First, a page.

I got my Arduino recently and I am about to order my first parts but I have some questions first
Do I need a motor driver shield to drive stepper motors or other motors? If I do, which one would you recommend? I see on the arduino website that there are libraries to control servos and steppers so why would I even to spend so much money on a shield?
For my first bigger project I am planning to build a simple tetris game that is played on a 8x16 led grid. I don't want to spend $30 on an RGB matrix so I am planning to buy 2 Red-Green matrices from sparkfun. So my question is what all do I need to run these 2 matrices? I think I need just 3 shift registers, but I am not sure if I need to use resistors, transistors, or other ICs. I see people use a lot of different ICs for shift registers and sinks and it makes me confused.
Again for the led matrix, I am pretty sure I need the shift registers to scan through each LED by giving power to a column and ground to a row. My question is do I need another IC to do the multiplexing or is a software based multiplexing of powering on and off each led sufficient so no flicker is visible? It worries me because there are 128, and if I keep scaling up this would I eventually need an IC to do the multiplexing? (say 16x16)
Any help is appreciated!
I guess I was hoping for a simple answer to my motor question and it now appears that there is no simple answer without picking the exact motor I want. It also appears additional ICs are necessary to work with motors because of their high voltage and current demands. I guess I will try to read more and figure it out myself.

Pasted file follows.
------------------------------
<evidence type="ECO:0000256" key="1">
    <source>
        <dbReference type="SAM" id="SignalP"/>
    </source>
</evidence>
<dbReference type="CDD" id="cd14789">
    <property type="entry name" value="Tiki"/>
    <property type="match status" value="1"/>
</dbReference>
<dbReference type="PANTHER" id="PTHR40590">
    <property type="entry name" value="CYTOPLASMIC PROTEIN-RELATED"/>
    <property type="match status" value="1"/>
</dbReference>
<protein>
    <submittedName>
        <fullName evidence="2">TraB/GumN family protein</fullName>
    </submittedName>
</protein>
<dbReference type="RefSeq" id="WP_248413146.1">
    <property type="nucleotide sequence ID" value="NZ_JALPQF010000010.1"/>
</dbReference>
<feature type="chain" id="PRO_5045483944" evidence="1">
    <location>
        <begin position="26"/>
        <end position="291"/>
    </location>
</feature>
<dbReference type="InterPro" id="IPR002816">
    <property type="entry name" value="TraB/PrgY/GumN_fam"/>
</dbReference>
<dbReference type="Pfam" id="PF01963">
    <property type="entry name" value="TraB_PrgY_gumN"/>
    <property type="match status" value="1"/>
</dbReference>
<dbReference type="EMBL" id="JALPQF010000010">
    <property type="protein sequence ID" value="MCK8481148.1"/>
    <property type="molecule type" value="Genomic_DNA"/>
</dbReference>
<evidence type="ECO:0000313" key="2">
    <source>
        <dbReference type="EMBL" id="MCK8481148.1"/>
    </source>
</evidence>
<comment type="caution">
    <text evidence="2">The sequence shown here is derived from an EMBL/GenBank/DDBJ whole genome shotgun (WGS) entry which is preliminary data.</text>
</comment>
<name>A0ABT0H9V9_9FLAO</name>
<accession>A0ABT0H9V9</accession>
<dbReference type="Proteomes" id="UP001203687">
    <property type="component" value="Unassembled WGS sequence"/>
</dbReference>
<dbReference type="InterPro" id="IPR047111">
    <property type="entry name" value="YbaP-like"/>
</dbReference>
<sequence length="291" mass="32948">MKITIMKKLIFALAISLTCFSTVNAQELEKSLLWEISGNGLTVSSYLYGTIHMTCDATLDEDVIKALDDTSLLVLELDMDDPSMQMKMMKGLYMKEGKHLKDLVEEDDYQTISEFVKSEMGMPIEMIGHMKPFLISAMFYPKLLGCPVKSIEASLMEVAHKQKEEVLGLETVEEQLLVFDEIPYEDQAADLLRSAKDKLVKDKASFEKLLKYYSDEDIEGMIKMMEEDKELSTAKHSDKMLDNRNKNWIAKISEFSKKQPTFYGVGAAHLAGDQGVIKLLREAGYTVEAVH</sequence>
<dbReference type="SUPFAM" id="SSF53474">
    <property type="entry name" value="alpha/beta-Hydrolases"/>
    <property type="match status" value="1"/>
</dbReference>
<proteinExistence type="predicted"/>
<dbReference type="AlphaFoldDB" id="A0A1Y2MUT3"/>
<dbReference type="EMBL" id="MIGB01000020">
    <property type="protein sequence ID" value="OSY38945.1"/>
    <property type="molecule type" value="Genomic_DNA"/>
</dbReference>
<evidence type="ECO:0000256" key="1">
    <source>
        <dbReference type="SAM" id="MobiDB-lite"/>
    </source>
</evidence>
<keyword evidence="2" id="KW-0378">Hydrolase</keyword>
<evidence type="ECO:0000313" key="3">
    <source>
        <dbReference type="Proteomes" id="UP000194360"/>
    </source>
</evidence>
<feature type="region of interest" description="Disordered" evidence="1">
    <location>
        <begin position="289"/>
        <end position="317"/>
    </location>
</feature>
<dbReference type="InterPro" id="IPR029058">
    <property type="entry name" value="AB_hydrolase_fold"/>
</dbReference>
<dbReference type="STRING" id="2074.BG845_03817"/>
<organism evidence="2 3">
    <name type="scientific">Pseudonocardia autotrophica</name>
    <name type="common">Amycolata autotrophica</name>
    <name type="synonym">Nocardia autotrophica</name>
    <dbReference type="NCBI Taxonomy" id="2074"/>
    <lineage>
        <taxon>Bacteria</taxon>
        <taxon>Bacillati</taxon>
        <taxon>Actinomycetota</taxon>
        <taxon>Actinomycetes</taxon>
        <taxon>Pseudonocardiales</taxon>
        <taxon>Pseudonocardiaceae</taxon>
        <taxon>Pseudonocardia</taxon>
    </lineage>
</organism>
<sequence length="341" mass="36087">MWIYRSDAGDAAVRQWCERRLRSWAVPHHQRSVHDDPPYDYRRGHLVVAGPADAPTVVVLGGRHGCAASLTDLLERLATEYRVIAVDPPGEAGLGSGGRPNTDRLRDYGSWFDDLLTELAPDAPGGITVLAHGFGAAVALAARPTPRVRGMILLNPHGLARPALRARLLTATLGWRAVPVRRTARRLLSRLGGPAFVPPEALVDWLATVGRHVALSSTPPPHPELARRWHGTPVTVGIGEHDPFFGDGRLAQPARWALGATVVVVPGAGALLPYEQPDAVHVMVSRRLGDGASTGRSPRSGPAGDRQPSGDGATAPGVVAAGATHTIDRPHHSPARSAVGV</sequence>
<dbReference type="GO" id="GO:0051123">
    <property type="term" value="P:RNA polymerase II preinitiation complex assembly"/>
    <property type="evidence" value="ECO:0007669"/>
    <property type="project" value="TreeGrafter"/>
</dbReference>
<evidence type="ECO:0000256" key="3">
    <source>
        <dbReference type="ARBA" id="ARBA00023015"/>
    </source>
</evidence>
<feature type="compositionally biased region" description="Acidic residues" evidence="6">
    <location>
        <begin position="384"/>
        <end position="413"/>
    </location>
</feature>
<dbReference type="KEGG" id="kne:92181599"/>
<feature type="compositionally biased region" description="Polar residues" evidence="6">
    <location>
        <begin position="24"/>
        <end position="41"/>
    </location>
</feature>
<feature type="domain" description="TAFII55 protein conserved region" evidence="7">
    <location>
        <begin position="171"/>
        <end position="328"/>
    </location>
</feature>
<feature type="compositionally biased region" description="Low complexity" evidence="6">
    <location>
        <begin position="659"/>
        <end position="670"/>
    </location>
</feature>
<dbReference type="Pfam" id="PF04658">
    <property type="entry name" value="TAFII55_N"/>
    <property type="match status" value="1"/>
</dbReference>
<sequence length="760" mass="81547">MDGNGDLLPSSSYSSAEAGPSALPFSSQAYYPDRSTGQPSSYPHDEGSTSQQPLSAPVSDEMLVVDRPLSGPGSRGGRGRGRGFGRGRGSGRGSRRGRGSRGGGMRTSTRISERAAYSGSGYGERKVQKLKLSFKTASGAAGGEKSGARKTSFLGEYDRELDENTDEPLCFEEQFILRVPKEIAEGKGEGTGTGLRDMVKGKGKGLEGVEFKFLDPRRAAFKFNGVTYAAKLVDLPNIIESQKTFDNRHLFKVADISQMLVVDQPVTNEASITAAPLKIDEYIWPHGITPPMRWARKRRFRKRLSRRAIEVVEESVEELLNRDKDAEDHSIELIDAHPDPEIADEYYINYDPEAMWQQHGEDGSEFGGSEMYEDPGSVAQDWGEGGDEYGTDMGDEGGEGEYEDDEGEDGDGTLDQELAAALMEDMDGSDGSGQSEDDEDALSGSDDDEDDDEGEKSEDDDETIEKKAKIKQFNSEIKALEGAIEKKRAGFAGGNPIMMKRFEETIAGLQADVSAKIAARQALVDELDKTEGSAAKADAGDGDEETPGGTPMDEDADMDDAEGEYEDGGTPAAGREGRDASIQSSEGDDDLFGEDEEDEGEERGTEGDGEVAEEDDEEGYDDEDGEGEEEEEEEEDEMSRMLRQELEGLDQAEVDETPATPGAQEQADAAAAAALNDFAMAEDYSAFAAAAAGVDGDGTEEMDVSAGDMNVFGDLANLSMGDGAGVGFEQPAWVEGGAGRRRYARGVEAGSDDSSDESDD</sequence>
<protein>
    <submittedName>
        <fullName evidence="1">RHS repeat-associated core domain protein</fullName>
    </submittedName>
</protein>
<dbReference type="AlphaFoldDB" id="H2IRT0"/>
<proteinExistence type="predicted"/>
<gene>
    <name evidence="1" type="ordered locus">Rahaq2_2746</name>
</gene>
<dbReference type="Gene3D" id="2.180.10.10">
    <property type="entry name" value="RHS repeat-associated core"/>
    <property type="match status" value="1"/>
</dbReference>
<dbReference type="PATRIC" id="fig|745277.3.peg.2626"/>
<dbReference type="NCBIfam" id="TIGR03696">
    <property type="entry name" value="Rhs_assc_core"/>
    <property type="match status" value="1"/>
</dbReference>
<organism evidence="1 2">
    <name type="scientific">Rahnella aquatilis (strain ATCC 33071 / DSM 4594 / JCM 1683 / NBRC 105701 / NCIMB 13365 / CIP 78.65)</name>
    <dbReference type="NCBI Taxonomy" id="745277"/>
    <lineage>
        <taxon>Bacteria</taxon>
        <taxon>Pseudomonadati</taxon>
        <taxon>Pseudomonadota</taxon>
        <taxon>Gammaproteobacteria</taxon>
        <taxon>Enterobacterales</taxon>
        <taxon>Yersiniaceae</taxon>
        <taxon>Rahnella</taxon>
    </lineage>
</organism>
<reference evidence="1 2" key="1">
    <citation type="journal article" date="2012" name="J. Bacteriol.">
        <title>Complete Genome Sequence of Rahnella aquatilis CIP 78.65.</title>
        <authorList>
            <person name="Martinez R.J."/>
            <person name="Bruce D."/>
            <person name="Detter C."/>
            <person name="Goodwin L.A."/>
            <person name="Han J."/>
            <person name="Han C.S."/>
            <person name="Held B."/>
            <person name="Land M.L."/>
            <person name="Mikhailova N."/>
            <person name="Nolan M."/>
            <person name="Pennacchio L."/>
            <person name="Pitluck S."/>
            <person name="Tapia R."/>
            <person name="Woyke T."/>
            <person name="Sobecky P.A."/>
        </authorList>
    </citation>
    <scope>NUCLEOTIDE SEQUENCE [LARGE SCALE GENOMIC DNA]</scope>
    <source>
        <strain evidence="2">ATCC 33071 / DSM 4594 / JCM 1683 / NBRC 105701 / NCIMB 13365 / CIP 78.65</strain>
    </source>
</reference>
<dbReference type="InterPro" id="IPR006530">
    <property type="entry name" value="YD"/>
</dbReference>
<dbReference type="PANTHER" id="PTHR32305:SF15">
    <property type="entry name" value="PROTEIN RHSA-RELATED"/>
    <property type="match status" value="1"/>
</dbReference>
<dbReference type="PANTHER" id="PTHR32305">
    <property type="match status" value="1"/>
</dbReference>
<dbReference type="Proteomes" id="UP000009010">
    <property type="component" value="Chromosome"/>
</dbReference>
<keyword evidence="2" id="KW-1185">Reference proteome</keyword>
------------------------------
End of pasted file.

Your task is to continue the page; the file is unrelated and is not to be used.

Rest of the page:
Also, do you recommend any particular led matrix tutorials that use shift registers?
Would this work for the transistor?: Darlington Driver 8-Channel ULN2803 DIP - COM-00312 - SparkFun Electronics
I was basing the parts list from Wise time with Arduino: Introducing the "Dual bi-color LED matrix shield"...
Can you explain why you need a high power shift register and a normal shift register? And also my a transistor is necessary. I didn't think LED needed that much power.
why you need a high power shift register and a normal shift register?
I couldn’t see the two types in that schematic. In general you are over stressing a logic device if you drive a LED from the pins. An LED takes about 20mA which is a lot for some forms of logic. Some people wrongly use a normal shift register to drive LEDs but this is over stressing the part. However as the parts don’t immediately fry they think they are “getting away with it” which they probably are, but there are implications for long term reliability and component life time.
Would this work for the transistor?
Yes these are quite good for pulling down or sinking current. Just beware that although any one channel can sink 500mA theirs is a limit on a total of about 650mA being sunk by this chip at any time.
And also my a transistor is necessary
A transistor allows you to switch more current than a logic output.
but there are implications for long term reliability and component life time
Mike, what do you estimate the life time of the 74HC595 shift register to be, when in “normal” use?
How much shorter, percentage-wise, do you think the life time would be if the Io current is 20mA (limit being 25mA)?
I can't really follow his circuit. He appears to be using common emitter devices (595 and 2803) for both the row drivers and the column drivers
I use common cathode LED matrices. The 595s drive the columns (connected to LED anodes). The rows are sinked by the 2803, one by one.
I think one good measure for the potential reliability of the circuit is the amount of heat is dissipates. My dual LED matrix board has been functioning continuosly on my desk for close to half year now, with ICs pretty cool (temperature-wise).